Lawyers have begun debating the order in the public domain. “While the order is limited in scope, President Trump’s transparent attempt to distract from his own failures with this unwarranted suspension will cause real pain for families and employers across the country,” said Omar Jadwat, director of the American Civil Liberties Union’s Immigrants’ Rights Project.
“The huge exceptions carved out to satisfy powerful business interests, allowing them to employ guest workers when the economy does reopen, is a smokescreen that voters — especially the millions of are out of work — will quickly see through,” said Dan Stein, president of the Federation for American Immigration Reform, a group that seeks to limit immigration.
“The order,” Stein said in a statement “must be updated and revised to ensure that when the jobs come back, American workers will come back too and not be replaced by a new wave of guest workers.”
This is not Trump’s first order to restrict movements into the US during the period when the pandemic caused by the virus from China has brought world economies to a standstill. He had earlier imposed broad travel curbs on China, Europe, Canada and Mexico to contain the spread of the virus.
Limiting competition to the existing American citizens from migrants has been a mainstay in Trump’s presidency. He has reduced the number of spots for refugees. He has brokered deals with Mexico and Panama to return undocumented migrants to their home countries.
Trump says he does not oppose legal immigration. Yet he supported legislative proposals that would dramatically reduce the number of immigrants able to come to the country legally.
Two days ago, Trump had denied using the pandemic as an excuse to advance elements of his immigration agenda. “No, no,” Trump had said. “I want people that are in this country, I want our citizens to get jobs. I don’t want them to have competition.”
H-1B visa feels no heat
“I don’t think this will have any significant impact on Indian IT services, because no one is anyway travelling to the US right now. Also it is a temporary ban. It may impact some contract finalisations for which face to face meetings were required. Market is driven by sentiments and this may impact some sentiments, but I think larger sense will prevail that at this point nothing is really moving,” said DD Mishra, Senior Director Analyst at Gartner.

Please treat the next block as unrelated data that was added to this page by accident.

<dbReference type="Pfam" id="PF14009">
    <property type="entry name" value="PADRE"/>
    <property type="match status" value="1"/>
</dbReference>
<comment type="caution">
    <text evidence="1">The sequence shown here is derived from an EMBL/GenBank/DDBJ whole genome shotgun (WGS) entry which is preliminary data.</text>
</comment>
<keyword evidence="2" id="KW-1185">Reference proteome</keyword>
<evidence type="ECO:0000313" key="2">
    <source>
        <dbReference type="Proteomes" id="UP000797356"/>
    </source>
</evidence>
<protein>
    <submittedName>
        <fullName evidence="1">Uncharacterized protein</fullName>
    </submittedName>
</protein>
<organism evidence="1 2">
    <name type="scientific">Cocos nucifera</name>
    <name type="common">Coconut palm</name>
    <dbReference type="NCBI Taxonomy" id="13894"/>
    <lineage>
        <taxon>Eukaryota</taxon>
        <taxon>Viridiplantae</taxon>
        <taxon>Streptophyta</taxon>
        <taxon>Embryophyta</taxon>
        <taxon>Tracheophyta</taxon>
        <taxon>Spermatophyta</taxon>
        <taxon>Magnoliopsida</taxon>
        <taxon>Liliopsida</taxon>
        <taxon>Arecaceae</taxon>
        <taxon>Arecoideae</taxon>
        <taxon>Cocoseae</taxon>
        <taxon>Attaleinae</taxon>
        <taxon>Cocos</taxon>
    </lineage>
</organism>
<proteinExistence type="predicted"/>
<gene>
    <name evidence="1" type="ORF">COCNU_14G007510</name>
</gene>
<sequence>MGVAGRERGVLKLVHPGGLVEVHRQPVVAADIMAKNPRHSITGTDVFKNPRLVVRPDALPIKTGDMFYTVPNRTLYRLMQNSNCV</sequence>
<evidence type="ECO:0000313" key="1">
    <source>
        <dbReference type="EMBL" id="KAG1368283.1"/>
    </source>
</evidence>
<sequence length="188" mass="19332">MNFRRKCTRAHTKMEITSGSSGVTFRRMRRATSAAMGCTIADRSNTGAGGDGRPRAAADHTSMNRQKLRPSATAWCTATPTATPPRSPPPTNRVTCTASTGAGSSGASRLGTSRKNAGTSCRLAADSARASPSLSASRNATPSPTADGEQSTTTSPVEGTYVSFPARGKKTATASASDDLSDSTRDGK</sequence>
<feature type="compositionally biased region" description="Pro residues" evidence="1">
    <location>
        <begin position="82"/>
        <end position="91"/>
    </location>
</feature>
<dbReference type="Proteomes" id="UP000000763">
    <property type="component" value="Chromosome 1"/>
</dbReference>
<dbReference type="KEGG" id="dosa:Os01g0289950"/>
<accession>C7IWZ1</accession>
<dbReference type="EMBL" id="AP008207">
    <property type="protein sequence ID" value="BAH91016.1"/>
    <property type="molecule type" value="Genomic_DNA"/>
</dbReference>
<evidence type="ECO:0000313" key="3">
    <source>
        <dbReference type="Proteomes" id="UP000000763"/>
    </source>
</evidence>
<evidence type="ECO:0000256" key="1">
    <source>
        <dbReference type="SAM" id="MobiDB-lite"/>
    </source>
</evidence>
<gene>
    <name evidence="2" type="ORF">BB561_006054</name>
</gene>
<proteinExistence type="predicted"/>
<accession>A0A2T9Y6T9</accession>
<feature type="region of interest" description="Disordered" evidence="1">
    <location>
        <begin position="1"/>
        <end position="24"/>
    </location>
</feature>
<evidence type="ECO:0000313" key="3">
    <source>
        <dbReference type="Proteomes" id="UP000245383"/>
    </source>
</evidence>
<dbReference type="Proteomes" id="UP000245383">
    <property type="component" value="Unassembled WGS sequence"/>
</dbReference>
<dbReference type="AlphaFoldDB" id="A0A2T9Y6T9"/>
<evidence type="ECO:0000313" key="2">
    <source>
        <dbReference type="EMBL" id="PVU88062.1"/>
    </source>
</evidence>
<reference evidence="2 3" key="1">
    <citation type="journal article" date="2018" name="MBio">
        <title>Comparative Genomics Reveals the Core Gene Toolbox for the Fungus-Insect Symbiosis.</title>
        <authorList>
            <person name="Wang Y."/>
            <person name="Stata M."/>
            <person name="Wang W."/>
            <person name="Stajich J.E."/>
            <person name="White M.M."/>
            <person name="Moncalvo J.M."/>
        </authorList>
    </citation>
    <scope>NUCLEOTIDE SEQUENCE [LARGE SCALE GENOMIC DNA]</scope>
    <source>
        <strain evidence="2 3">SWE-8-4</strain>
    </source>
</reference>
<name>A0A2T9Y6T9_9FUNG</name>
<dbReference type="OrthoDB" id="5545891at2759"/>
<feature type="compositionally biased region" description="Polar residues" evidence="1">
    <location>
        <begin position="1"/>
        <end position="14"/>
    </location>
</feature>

“Trump’s being unusually reasonable about this, not announcing any ban on holders of existing visas including H1-B visas—recognising that those jobs are unlikely to get filled by US citizens in a short time, and any disruptions there could affect banking, travel or other services. In fact the US govt has even H-1B visa holders to stay on in the US and apply for an extension if their visas are expiring, given the COVID-19 situation affecting travel back,” says Prasanto K Roy, tech writer and policy analyst.
India is the only country that takes 70% of the 85,000 H-1B visas applied annually. US visa rejection rates for Indian IT companies rose to 24% in 2019, up from just 6% in 2015.
Veiled reference to China
The US president made a veiled reference to the ‘Chinese virus‘ again. when he said, “We were attacked. This was an attack. This wasn’t just the flu by the way. Nobody has ever seen anything like this, 1917 was the last time.”
“We have no choice. Do we have a choice? I’m always concerned about everything. We had to fix this problem,” he said, responding to a question on the growing US national debt as a result of the multi-trillion dollars stimulus packages that his administration has come up with to help people and businesses in distress as a direct fallout of the pandemic.
American commentators say the latest executive order on immigration has little to do with COVID. It is being seen as a measure to please the constituency that hates competition for jobs from Asian holders of the green card and H-1 B visa.